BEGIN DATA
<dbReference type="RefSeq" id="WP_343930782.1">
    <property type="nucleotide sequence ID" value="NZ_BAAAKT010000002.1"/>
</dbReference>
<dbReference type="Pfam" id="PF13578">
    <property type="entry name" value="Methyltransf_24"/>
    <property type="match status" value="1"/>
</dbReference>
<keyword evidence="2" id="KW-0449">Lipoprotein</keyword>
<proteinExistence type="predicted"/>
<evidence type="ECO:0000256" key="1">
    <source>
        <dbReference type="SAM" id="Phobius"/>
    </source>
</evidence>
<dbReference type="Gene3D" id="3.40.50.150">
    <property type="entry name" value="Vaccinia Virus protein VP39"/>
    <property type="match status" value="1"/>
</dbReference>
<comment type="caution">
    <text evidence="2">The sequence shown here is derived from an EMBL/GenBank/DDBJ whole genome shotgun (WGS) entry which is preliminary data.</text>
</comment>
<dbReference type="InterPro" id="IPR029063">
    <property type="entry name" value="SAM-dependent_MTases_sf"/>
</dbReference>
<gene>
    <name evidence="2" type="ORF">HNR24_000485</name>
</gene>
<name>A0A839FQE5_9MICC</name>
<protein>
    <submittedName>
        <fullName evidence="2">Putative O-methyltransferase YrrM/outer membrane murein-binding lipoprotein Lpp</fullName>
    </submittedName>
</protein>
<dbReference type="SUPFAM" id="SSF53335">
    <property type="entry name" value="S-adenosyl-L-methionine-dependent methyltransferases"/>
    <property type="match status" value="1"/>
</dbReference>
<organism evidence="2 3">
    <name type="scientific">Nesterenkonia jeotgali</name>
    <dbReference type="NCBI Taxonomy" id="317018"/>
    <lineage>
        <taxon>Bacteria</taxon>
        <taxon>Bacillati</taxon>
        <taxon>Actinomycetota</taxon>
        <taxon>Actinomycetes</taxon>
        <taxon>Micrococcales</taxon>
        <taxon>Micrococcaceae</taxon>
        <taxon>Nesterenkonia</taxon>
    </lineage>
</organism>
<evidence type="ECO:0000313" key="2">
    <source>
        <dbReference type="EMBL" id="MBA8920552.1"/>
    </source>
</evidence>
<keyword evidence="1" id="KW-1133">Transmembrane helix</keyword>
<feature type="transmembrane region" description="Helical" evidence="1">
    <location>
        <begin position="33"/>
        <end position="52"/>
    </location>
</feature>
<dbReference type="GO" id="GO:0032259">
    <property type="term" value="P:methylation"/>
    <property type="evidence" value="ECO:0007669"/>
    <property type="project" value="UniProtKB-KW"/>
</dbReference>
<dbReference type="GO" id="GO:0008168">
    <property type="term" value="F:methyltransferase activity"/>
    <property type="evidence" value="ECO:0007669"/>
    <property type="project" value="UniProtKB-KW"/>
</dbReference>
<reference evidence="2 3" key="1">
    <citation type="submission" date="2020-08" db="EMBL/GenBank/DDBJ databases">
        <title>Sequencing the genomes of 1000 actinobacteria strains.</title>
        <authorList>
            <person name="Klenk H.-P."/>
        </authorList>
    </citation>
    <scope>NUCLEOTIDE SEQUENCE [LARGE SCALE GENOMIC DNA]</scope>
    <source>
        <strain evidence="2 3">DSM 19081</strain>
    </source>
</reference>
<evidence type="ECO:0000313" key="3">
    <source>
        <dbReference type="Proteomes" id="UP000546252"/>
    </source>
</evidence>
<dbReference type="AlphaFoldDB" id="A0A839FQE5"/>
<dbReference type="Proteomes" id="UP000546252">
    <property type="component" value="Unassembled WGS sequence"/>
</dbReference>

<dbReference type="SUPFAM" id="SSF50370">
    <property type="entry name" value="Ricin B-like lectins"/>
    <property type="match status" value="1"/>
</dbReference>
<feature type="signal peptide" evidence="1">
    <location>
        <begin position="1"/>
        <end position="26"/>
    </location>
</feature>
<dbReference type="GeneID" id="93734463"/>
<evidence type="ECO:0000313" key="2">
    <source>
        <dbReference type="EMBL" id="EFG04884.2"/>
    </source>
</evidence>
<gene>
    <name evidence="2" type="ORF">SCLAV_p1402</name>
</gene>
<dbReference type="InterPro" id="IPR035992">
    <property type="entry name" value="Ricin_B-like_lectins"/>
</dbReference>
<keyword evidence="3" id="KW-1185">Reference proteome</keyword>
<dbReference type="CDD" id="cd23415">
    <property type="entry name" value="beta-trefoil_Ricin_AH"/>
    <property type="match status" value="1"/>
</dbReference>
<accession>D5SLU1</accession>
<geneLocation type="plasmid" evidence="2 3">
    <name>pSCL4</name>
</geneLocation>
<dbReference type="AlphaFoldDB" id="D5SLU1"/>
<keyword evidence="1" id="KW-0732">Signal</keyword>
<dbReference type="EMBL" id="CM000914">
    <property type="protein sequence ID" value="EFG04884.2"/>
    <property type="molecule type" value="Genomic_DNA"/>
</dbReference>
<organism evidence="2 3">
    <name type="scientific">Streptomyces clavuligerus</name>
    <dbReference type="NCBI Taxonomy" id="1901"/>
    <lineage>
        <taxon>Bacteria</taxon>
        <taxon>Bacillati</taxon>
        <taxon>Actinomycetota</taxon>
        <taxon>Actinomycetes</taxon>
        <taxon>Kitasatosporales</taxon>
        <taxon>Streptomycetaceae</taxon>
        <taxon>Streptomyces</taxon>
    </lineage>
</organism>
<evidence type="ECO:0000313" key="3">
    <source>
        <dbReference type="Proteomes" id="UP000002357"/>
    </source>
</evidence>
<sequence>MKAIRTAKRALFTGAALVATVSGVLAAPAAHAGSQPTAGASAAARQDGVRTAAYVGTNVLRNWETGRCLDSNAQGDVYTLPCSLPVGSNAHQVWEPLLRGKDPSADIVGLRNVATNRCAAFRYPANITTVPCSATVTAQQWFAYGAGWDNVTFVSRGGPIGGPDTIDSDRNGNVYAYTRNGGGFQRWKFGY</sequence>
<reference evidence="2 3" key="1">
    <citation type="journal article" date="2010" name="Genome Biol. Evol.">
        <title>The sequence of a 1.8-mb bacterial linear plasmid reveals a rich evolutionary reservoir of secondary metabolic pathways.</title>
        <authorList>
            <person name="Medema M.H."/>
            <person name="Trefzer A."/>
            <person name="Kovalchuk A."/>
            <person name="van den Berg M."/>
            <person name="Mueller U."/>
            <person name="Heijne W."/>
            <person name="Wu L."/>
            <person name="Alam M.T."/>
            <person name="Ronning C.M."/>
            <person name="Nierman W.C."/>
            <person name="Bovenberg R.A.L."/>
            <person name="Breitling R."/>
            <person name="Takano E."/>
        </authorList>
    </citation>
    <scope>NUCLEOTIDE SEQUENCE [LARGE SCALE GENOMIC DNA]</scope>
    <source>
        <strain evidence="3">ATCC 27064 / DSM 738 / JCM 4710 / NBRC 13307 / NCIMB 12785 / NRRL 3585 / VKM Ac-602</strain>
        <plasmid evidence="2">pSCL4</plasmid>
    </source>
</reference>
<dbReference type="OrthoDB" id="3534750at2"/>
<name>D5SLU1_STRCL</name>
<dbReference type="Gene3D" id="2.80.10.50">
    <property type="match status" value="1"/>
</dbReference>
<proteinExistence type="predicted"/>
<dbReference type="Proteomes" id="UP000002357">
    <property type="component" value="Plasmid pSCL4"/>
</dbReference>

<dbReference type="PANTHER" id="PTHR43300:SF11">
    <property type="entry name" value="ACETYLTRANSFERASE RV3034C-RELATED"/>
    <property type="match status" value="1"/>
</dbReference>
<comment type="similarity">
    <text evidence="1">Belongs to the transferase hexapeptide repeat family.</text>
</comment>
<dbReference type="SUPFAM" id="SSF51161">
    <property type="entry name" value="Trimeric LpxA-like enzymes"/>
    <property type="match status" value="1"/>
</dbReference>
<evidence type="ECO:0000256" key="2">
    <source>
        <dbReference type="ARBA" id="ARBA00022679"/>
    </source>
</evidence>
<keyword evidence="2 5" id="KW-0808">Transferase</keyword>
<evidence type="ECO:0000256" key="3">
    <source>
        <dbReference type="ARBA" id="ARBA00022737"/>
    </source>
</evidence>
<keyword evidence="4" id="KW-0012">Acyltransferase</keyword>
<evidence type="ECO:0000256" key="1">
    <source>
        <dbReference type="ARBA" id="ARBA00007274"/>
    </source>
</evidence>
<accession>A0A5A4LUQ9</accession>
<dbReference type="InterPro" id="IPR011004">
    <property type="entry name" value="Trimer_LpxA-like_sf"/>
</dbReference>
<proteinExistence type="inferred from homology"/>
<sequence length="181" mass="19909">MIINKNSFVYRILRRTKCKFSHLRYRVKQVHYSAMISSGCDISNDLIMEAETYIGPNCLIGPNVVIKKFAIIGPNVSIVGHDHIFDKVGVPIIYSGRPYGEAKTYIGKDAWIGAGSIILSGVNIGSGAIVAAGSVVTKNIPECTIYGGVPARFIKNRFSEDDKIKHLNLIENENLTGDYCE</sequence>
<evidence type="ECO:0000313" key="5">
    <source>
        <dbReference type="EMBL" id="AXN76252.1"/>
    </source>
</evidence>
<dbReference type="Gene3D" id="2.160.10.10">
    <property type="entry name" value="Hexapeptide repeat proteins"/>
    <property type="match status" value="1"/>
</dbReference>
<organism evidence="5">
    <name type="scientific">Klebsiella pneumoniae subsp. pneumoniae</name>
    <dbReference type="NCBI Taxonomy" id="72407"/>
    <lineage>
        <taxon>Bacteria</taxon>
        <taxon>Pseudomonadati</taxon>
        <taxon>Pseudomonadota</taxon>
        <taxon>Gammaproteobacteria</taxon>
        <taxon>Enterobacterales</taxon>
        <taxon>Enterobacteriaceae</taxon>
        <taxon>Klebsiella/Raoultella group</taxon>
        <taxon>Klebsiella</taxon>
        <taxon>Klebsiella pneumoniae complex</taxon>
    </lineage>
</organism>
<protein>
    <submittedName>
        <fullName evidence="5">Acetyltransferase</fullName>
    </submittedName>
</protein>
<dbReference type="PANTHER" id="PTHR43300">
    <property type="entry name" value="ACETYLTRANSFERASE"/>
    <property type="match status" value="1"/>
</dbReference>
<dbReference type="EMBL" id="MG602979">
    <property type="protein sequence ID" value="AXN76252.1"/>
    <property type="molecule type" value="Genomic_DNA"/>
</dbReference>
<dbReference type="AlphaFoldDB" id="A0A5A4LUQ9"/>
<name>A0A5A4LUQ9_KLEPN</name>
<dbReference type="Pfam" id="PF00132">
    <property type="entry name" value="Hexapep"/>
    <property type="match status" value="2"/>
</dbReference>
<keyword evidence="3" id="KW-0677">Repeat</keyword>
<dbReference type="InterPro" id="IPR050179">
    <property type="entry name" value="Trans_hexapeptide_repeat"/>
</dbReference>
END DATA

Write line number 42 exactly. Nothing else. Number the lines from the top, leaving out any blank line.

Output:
        <taxon>Bacteria</taxon>